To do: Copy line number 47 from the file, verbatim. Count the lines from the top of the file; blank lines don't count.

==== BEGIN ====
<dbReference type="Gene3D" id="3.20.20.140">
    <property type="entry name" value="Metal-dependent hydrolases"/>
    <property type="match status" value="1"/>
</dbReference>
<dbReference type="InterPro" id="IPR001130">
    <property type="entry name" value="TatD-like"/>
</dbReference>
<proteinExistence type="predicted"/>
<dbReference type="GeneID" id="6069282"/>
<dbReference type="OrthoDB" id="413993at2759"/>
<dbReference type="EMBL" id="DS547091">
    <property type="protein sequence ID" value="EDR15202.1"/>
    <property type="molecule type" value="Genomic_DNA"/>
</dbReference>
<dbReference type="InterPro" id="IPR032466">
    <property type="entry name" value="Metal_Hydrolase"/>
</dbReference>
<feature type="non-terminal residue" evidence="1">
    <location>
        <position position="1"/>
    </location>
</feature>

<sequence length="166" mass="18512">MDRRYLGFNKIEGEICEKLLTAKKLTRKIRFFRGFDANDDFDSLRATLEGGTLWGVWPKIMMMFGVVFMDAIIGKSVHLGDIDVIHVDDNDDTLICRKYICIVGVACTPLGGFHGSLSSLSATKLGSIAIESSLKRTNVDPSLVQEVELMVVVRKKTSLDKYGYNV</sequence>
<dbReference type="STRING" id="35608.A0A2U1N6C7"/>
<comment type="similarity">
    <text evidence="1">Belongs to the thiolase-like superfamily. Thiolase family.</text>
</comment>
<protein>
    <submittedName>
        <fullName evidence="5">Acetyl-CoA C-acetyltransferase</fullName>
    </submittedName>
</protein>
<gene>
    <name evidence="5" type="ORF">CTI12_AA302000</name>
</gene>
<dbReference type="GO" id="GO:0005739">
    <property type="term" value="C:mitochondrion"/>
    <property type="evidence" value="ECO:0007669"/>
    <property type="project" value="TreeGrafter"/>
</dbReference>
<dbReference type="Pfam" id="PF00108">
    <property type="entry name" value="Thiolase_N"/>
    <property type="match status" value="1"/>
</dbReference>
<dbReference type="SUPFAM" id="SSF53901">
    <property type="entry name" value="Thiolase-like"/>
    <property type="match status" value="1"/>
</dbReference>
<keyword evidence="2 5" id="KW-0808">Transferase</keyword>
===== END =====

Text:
    <property type="match status" value="1"/>